Wednesday, January 30, 2008

Guilt trips and stolen thunder

I saw an amazing movie last weekend. An engaging movie is always a rare occurrence, yet Reservation Road was truly different. For it actually made me think - beyond the Intermission food choices, the post-movie options and other 'loo'ming decisions.

This is the story in short. Dwight is a single dad with visitation rights to his son Lucas. One fateful night, driving back from a game with his son, Dwight runs over 10-year old Josh, killing him instantly. Dwight hesitates for a mere second, before leaving a bereaved Ethan weeping over his son's body. What follows is an amazing portrayal of suffering, of guilt and pain, with some unwavering and true-to-life performances from the cast.

It led me to think - how much guilt can a person handle?

Frankly, if I were in Dwight's position I would have definitely considered, at least for a whole hour, the option of hiding the whole thing away. Of acting like it never happened and then beginning to believe in it. After all, it is the option of free life over no life. If you can ignore the guilt. If only.

How much hidden guilt can a person live with? When does it start hurting? How big should a sin be to actually matter? What counts?
Lying to your parents? Stealing a good -looking pen? How about reading your best friend's diary?
Fine. Let's go by the global rule that no one should be harmed in the process or as a result of it. Then, does stealing office stationary count? How about poisoning (God forbid) your neighbour's pet. Or ruining someone's chances at an interview? Really, where does one draw the line. And then, when you decide to stash those memories away, does one ever feel like letting it go? To someone, to anyone?


While this was merely a mind stirring thought, the wonderful piece of cinema had more in store. Ethan is slowly eaten away at the lack of response from the Police. With just one clue, they hang on, make a few inquiries and are ready to throw the towel in without, according to Ethan and most of us, any substantial effort.

For heaven's sake, that's America. One thing they've managed to get right is the Policing. Or so we thought. They would be glad to know they have good company in their fellow compatriots here.

A couple of months ago, at my wedding, an uninvited guest took off with my mom's handbag. It contained gifts of gold and cash worth a fair bit. For hours the whole wedding party were immersed in all kinds of basic investigation, rummaging through wedding gifts, asking people, calling the misplaced phone, drawing out suspects, going through videos, etc. Wasn't much use. A complaint was duly filed at the nearest police station. "Forget about it" - public voice.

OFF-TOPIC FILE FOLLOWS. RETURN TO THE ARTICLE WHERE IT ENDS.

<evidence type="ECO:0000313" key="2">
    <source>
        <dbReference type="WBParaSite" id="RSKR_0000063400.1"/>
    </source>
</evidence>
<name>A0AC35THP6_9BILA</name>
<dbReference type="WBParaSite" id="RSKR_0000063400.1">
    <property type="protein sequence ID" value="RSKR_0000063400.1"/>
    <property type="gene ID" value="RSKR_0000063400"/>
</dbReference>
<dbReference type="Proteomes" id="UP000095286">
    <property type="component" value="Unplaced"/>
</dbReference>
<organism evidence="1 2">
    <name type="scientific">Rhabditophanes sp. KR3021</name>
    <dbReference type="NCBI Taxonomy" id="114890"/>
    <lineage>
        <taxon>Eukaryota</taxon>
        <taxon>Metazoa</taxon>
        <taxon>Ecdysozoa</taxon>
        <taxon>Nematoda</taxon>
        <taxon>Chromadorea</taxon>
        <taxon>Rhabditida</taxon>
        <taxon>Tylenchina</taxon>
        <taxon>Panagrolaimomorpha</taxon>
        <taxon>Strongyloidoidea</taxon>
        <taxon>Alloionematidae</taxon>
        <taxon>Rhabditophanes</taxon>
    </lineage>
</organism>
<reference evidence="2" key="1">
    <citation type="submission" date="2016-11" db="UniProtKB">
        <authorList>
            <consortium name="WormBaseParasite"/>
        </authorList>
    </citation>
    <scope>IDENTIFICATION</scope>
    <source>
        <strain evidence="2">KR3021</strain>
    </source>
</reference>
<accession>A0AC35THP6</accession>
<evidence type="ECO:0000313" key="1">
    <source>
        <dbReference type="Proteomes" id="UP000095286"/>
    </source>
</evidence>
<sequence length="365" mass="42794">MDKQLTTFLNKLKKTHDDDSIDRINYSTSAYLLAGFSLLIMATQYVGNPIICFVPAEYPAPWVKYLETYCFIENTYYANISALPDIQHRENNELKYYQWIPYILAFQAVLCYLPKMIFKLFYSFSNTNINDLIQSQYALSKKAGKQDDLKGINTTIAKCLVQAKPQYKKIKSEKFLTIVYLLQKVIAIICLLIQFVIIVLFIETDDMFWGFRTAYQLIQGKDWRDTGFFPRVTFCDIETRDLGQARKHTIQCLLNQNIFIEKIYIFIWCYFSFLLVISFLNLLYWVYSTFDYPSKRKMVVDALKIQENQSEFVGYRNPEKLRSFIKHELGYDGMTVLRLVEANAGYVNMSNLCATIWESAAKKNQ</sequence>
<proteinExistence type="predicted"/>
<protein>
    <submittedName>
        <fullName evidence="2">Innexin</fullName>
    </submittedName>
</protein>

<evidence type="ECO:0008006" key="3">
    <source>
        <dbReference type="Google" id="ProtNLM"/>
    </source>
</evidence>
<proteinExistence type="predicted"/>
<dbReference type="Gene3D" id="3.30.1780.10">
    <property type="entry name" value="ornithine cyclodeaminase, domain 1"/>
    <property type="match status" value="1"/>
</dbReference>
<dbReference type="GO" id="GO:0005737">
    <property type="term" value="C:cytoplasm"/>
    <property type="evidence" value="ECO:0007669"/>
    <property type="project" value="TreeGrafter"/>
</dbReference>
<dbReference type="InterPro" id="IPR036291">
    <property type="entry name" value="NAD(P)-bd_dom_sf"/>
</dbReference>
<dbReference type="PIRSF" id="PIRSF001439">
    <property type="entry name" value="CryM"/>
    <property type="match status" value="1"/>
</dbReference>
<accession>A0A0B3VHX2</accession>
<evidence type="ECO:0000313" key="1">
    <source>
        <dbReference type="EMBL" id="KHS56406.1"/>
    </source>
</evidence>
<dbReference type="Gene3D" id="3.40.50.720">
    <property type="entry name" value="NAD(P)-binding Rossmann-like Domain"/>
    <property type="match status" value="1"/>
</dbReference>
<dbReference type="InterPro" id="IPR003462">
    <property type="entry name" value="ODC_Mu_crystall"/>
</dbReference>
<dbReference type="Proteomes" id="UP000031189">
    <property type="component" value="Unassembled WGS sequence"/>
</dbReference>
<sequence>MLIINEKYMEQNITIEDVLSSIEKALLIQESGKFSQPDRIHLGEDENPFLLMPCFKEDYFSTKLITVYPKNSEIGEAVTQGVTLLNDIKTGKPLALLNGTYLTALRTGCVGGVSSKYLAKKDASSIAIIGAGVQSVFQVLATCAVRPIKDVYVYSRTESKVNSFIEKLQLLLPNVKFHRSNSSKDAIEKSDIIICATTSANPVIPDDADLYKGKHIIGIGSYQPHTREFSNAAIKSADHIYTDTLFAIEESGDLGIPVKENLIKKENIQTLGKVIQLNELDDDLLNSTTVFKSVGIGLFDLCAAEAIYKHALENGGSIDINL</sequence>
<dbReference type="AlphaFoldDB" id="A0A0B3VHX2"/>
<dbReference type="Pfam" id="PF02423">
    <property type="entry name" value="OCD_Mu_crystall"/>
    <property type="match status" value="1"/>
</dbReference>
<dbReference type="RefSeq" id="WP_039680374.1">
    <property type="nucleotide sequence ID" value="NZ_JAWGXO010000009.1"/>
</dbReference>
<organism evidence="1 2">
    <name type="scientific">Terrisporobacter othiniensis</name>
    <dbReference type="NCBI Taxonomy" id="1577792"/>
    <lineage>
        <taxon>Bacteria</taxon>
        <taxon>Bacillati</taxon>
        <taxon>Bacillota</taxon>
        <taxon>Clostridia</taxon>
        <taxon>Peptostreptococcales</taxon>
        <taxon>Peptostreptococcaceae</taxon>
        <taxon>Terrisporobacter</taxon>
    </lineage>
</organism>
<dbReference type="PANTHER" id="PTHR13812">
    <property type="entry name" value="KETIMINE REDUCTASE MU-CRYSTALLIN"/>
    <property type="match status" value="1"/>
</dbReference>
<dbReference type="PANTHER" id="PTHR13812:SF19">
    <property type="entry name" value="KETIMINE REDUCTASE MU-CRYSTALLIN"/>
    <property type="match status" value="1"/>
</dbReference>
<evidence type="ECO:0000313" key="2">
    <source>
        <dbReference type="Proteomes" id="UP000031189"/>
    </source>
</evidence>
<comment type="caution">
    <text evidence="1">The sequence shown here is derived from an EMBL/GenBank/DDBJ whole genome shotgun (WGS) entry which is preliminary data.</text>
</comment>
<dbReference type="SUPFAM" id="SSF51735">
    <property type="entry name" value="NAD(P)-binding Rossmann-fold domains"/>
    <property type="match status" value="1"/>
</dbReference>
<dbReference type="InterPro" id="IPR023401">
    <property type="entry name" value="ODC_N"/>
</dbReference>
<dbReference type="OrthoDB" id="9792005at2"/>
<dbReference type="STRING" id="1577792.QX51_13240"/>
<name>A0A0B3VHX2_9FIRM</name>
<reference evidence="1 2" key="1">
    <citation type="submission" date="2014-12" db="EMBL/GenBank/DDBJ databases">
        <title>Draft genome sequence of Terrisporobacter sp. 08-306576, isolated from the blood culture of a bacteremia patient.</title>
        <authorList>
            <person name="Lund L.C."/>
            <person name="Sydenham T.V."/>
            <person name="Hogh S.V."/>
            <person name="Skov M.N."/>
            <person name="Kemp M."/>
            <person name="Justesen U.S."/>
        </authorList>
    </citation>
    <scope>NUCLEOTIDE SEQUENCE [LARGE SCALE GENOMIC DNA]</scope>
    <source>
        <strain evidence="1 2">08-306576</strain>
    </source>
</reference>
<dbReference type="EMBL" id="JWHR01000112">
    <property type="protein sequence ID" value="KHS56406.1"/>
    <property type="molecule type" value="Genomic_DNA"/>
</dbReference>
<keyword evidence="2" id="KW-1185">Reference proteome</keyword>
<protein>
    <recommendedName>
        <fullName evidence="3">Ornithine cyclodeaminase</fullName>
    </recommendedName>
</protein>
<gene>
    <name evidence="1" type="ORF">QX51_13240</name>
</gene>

The next day we scanned the hundreds of pictures that were collectively taken and watched the video for the millionth time, drawing out at least 23 different suspects among the eleven of us family members (aged 8 to 80). I must admit that it was quite some fun, turning into prime investigators, coming up with hypotheses to why the lift operator could have teamed up with the priest in the master plot to steal the bride's gold. There were some hilarious moments too, like when the whole family was lined up in front of the video, ready to take a picture of the stolen handbag to give as evidence. Hardly a few minutes later, the stolen bag was found under a coconut tree in the porch. Without the valuables, of course. The perpetrator had been just a few metres away from us, inside our premises, dropping off the bag, all while I was busy clicking pictures of a TV screen.

Anyway, like the tech-savvy new age family we are, we scanned the hall's CCTV videos and got a long shot of the culprit. (Of course, he was not part of the elite 23 suspects circle). So we took the bag and the video clips to the police with a brief description of what the guy looked like. Well, I must say they weren't too happy with our efforts. They told us they would like a clearer, close up shot, preferably in white background with his eyes no less than 12 mm away from the top of the picture.

While the rest of moved away from the scene of crime after the holidays ran out, my supermom was still on the trail. No one messes with her. She unearthed more videos and actually worked with some visual graphic professionals to get this shot of the culprit.


Now that we got the police got the matrimonial picture they wanted, they still aren't ready to move their well-fed behinds. We are now working on getting his current and permanent addresses, PAN card number, family tree, current salary and job description, bank account details, besides a well written accurate horoscope.

If you do see him anywhere, please buy him a ticket for Reservation Road. I will reimburse you and even buy you a free ticket. He should know my pepper spray is still unused and so are my karate skills.

For the larger sin, mister, was stealing my wedding thunder.